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COLUMN: Was 2017 the year of feminism? Yes and no

As 2017 turns into 2018, we get to look at the biggest successes of the year and compartmentalize what actually is success and what should just be expected. 

The three highest-grossing films of the year had women at the helm: Emma Watson in "Beauty and the Beast," Gal Gadot in "Wonder Woman" and Daisy Ridley in "Star Wars: The Last Jedi." This is quite wonderful, considering these movies were up against projected box office hits like "Guardians of the Galaxy Volume II," "Justice League" and the most recent installment in the "Pirates of the Caribbean" franchise. 

In other categories, such as comedies and limited release, women led there, too. "Girls Trip" was the highest-grossing comedy, and "Lady Bird" was the most popular film to play with limited release. 

Subjectively, this all looks awesome. Women made many strides forward this year in film, television, music and general society. You could even say that 2017 was a year for women, despite how the sexual harassment allegations that occurred.

Out of NPR’s top 50 albums of the year, five of the top 10 albums belong to women. 2017 marked Kesha’s triumphant return to music after her four-year battle with producer Dr. Luke.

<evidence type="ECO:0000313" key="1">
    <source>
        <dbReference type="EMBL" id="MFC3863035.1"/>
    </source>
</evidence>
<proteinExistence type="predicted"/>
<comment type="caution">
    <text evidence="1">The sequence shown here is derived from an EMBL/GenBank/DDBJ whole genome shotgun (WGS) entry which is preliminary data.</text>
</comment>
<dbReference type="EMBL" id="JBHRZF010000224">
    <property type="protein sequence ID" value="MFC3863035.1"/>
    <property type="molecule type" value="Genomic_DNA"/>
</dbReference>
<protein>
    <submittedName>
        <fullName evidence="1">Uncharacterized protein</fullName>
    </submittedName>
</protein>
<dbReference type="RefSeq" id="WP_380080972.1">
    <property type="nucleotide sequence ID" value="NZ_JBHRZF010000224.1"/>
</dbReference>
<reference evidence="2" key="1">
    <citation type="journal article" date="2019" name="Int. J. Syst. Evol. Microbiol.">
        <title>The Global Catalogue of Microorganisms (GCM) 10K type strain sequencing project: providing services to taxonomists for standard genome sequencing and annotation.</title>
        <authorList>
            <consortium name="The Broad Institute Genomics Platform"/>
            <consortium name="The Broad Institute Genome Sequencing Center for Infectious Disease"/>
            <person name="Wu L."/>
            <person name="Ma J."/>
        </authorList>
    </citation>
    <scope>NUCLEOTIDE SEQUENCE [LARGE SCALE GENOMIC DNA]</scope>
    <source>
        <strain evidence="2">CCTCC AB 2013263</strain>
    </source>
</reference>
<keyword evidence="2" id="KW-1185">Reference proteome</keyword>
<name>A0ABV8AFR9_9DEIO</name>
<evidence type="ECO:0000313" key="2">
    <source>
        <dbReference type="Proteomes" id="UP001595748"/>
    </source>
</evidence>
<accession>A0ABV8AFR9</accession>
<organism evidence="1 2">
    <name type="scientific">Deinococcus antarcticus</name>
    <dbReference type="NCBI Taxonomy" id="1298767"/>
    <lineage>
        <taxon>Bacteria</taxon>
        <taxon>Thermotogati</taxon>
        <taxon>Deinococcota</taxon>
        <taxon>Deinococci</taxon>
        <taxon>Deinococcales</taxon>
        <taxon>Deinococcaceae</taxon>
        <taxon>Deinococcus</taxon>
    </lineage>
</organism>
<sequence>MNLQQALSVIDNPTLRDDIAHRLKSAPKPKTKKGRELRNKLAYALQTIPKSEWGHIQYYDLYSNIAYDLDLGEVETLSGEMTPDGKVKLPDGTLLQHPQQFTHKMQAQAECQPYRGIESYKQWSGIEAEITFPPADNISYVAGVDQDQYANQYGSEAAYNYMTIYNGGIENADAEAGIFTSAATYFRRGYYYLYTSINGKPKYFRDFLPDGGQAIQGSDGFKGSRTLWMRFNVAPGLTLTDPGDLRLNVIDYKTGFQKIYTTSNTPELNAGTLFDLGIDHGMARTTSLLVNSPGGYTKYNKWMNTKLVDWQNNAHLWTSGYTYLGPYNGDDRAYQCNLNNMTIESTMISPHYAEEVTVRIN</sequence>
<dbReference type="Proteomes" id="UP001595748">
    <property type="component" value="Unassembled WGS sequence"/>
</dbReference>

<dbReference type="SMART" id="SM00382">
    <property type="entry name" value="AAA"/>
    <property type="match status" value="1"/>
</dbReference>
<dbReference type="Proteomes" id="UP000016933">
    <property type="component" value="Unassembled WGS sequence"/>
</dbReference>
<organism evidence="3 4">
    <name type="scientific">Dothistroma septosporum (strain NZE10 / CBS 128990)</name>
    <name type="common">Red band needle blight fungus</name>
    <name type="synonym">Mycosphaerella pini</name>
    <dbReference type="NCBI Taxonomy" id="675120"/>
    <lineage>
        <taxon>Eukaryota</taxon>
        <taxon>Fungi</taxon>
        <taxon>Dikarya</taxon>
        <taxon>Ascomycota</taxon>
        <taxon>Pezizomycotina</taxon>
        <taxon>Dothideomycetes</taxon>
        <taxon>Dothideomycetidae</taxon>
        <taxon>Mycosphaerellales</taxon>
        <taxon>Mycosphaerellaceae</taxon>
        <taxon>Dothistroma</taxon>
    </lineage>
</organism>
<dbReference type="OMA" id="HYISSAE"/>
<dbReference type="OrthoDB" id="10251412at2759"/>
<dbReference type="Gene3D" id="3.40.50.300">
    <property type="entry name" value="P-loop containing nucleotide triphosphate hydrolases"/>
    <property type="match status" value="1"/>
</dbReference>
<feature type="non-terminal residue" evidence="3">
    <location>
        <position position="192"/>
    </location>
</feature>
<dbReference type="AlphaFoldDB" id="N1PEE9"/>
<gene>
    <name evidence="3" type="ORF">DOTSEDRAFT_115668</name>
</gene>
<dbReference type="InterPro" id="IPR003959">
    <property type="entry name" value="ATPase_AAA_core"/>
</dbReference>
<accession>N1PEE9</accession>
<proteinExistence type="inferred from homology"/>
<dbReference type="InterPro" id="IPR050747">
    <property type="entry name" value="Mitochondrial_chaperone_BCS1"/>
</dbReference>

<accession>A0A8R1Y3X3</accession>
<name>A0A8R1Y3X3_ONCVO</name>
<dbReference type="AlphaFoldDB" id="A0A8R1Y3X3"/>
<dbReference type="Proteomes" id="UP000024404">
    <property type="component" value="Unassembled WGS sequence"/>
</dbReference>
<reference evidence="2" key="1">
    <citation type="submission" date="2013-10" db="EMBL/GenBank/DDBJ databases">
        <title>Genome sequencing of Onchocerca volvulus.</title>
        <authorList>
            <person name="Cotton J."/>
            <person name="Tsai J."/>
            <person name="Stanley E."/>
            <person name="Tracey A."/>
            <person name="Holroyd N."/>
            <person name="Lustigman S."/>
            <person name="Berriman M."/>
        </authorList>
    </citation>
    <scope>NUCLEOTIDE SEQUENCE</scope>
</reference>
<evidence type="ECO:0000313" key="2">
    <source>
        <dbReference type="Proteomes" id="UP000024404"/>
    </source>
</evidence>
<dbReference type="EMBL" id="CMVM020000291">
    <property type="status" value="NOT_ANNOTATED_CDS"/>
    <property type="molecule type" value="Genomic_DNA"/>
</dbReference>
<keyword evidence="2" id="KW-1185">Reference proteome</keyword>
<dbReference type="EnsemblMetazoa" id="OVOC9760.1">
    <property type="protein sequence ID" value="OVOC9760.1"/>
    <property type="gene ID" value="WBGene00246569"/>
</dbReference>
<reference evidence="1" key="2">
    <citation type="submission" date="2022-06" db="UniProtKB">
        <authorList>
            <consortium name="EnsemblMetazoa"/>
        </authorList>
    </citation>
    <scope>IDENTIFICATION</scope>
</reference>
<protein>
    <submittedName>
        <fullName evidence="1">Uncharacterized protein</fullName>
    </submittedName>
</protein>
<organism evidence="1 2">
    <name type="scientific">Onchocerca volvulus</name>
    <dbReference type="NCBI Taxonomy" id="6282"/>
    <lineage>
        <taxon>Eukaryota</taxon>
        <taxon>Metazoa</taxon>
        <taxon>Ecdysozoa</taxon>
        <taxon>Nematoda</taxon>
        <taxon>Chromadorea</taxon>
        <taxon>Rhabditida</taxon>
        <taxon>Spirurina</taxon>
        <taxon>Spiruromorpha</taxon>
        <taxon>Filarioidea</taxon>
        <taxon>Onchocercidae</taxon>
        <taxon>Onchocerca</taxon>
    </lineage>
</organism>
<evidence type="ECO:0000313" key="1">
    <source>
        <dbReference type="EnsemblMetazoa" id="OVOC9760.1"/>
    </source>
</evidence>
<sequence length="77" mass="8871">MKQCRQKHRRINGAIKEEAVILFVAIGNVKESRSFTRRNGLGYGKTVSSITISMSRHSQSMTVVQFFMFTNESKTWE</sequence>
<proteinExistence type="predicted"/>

The #MeToo movement and attack on injustice in Hollywood, the political system and everyday life took greater momentum than ever expected. 

Looking at all this progress and accomplishments, I should feel good and proud. But there is always an itch at the back of my mind, telling me this is not as good as it could be. 

When I look deeper at the progress made, I cannot help but notice who is progressing forward and who is being left behind. 

Out of the three actresses that led the year’s highest-grossing films, only one of them was not white. Even the success of having an Israeli woman lead the year’s best superhero movie comes with a bitter aftertaste when confronted with her problematic past

To add insult to injury, The Envelope asked six actresses to come and discuss their leading roles from the year, then released a cover photo of the actresses. Every actress was white. Upon backlash toward the actresses who took part in the photoshoot, Jessica Chastain was asked how she could “pose for a photo like this and not feel absolutely mortified by the blatant exclusion?” 

Chastain responded that she felt terrible about the shoot and had a hard time finding more than five women of color leads in the last year. While she may have recovered gracefully from the backlash, it still raises the glaring issue that this year of progress for what should have been all women was only one for white women. 

We can commend the strides made to include more women of color in movies, like Kelly Marie Tran and Tiffany Haddish. We cannot stop there, though. Our first glimpse of 2018 so far looks promising, with movies like "Proud Mary" starring Taraji P. Henson, "Black Panther" with an all-star black-led cast, and Ava DuVernay’s "A Wrinkle in Time." 

Success for women cannot be all-encompassing until it is intersectional. I believe we are headed that way, we just need to push harder. 

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